I know a young woman who recently decided to admit herself into another treatment center.
She is allowed to have internet access and has been posting photos and comments throughout her journey. These words and images evoke a feeling of summer camp. It looks fun. She seems happy.
Seeing her posts make me a little sad. I am happy that she is healing, but I am concerned that she has turned treatment centers into her place of refuge.
I get it.
The first time that I went in patient I had the blessing of parents who could afford to keep paying for my treatment as long as it was needed, so I was at the center for a long time.
It was hard in many ways, for sure, we were under close watch and being asked to change our behaviors and challenge our beliefs.
To be honest, it was also fun. My roommate and I would organize pranks on the staff all the time. The extended care wing felt a lot like a college dorm. It was like a prolonged slumber party at night and on the weekends when we had less therapy appointments and group meetings.
It was amazing to feel like a part of a group. We were all in the process of recovery together.
Those of us that were there for awhile became like a sisterhood. We helped the new patients adjust when they arrived and we were excited for those that discharged back into real life, although also sad to see them go.
Eventually, I completed my treatment program. I left the center and just as most of those who had gone before me I lost touch with my recovery friends.
A year or so later I found myself in a town I hated in a relationship that I didn’t want to be in.
I relapsed fast and found refuge in going back to treatment. It was an escape. It felt like going home.
Thankfully, that feeling was terrifying.
Some part of me realized that I did not want a treatment center to be the place that I felt most comfortable. I had met so many women who had bounced from treatment center to treatment center and talked about them like resorts or sororities.
I knew that I did not want that to be my path.
That realization inspired a passionate drive inside to find myself and my place in the world.
I chose to do whatever it took to create a new life. A life that was not the one I was fleeing from or the one that centered around my eating disorder. I didn’t know what I wanted, but I knew what I didn’t want.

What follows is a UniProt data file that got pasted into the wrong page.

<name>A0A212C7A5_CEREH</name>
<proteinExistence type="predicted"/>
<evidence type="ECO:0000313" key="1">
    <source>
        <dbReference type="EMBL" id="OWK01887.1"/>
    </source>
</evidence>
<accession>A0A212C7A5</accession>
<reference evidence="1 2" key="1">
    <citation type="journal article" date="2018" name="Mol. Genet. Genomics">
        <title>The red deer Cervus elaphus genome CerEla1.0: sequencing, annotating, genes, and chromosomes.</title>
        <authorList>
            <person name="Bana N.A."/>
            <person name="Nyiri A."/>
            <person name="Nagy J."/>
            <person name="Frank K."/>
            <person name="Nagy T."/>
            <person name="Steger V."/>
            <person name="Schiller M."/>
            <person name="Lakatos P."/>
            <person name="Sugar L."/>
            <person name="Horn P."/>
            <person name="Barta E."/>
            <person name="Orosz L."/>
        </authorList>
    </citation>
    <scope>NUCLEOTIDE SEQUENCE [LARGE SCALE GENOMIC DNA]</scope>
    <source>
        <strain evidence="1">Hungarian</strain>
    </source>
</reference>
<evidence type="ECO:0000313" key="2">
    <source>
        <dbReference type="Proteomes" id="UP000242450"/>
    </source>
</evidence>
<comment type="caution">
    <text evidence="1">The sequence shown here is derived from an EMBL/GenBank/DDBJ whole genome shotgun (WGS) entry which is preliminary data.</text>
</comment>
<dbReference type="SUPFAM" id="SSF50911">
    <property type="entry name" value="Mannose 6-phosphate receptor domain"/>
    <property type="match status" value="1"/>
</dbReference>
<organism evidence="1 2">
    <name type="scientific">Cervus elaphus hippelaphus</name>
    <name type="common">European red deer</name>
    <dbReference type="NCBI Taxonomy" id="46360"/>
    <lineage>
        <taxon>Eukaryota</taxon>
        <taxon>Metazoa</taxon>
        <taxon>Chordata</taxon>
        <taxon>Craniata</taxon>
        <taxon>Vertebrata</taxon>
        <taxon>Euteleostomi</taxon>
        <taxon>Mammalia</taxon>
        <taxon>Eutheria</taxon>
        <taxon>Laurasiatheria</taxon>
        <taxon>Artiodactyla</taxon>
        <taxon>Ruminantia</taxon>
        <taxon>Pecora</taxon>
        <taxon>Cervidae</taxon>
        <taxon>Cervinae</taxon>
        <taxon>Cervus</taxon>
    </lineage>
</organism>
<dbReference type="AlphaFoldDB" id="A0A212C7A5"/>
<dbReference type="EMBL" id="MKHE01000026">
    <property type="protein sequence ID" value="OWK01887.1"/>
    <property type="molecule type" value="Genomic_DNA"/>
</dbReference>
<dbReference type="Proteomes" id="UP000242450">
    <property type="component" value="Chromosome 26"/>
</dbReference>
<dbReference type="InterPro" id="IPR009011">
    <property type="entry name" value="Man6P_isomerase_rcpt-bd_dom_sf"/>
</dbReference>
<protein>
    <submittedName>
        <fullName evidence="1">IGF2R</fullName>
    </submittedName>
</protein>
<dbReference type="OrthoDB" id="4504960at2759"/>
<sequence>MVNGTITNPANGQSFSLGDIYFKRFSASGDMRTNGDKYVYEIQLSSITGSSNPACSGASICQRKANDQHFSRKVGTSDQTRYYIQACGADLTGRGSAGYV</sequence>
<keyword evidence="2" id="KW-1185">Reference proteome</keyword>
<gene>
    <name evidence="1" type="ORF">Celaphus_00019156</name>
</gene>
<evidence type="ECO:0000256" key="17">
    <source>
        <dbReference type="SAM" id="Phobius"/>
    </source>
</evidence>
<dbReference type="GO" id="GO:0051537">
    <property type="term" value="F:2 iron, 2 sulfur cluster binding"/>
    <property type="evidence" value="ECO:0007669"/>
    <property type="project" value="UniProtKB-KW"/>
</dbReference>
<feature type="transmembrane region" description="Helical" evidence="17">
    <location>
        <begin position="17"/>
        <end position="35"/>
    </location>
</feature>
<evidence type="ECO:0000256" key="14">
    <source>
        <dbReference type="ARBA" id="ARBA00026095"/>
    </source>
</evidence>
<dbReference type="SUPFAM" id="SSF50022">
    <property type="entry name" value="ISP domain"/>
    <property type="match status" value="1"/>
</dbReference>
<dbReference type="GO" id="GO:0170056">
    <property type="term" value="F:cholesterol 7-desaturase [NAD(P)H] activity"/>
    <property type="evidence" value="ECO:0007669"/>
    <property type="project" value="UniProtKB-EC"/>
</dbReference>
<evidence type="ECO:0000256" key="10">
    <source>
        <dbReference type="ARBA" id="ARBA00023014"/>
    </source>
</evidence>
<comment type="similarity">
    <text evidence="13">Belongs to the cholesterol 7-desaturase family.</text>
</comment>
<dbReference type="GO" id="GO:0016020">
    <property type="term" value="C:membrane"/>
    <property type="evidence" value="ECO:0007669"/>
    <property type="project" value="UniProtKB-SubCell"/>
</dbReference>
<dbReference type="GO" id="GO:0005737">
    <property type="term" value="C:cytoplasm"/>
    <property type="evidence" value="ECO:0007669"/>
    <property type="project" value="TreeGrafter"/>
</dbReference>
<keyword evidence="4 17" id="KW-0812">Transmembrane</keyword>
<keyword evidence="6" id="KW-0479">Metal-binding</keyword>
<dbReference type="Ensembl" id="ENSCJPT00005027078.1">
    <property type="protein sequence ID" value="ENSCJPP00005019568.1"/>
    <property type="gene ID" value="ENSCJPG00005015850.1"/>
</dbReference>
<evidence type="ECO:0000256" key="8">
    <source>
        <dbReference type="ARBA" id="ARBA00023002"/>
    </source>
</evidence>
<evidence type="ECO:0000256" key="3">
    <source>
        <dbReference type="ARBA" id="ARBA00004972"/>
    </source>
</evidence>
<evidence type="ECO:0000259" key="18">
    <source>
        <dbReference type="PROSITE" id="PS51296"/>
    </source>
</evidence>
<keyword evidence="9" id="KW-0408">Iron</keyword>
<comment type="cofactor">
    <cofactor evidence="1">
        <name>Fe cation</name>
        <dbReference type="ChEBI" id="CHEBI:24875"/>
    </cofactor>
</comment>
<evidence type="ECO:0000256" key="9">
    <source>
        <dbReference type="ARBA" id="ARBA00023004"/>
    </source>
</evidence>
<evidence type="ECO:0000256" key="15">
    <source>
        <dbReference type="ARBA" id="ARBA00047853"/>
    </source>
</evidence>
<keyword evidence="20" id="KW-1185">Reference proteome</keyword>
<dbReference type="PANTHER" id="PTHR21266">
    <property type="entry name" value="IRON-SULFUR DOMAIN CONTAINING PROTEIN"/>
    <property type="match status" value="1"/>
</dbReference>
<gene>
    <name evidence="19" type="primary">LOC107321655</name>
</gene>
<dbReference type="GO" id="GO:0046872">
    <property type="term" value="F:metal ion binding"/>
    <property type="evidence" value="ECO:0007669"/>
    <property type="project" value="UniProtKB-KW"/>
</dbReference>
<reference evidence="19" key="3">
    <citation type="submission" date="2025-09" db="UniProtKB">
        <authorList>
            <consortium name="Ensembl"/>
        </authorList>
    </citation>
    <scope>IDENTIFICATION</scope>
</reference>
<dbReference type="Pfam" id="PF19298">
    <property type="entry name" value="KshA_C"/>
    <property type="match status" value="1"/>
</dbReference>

For me, that was enough to take action. I moved, I left that relationship. I made a few good lifestyle choices. I made a few bad ones.
Eventually I started to make more wise choices and less destructive ones. I started to know myself. I created a life based on loving life and enjoying it. More than a decade later I have been happy for a long time.
I have a really amazing life full of people and activities that I love. I am inspired daily by my boyfriend and our son. My work is an extension of my heart and I am honored to be able to do it. I have a mix of phenomenal women in my life.
That part was the most difficult for me. It took me a long time to find a community of women that I felt a healthy sisterhood with. It turns out that the sisterhood part of the treatment center was the feeling that I kept gravitating toward.
I eventually realized that female friendship were missing from my life and again I took action. Slowly, one day at a time I began to connect with women who I found inspiring, honest, open, fun, healthy and real.
Over the years we have supported each other through heartbreaks, family drama, business losses, and divorce. We have celebrated births, marriages, new careers and new opportunities.
My tribe is diverse. Some of the women know and love each other and some have never met. Regardless they are part of my Satsang.
Having a Satsang – a community of like minded individuals – is transformative. Sharon Gannon and David Life, the cofounders of Jivamukti Yoga and my teachers, say that Satsang is the most important practice of our time.
When we surround ourselves with people who are committed to lifting up themselves and those around them, we will rise up. We will lift up others.
As women bring their beautiful unique selves into a community with others they create a community that is endlessly powerful. Everyone benefits.
In my work I have come across so many other women who are searching for sisters. So often we close ourselves off from potential female friendships because we have been hurt in the past.
It doesn’t have to be that way.
Your tribe will find you if you open your heart to being found.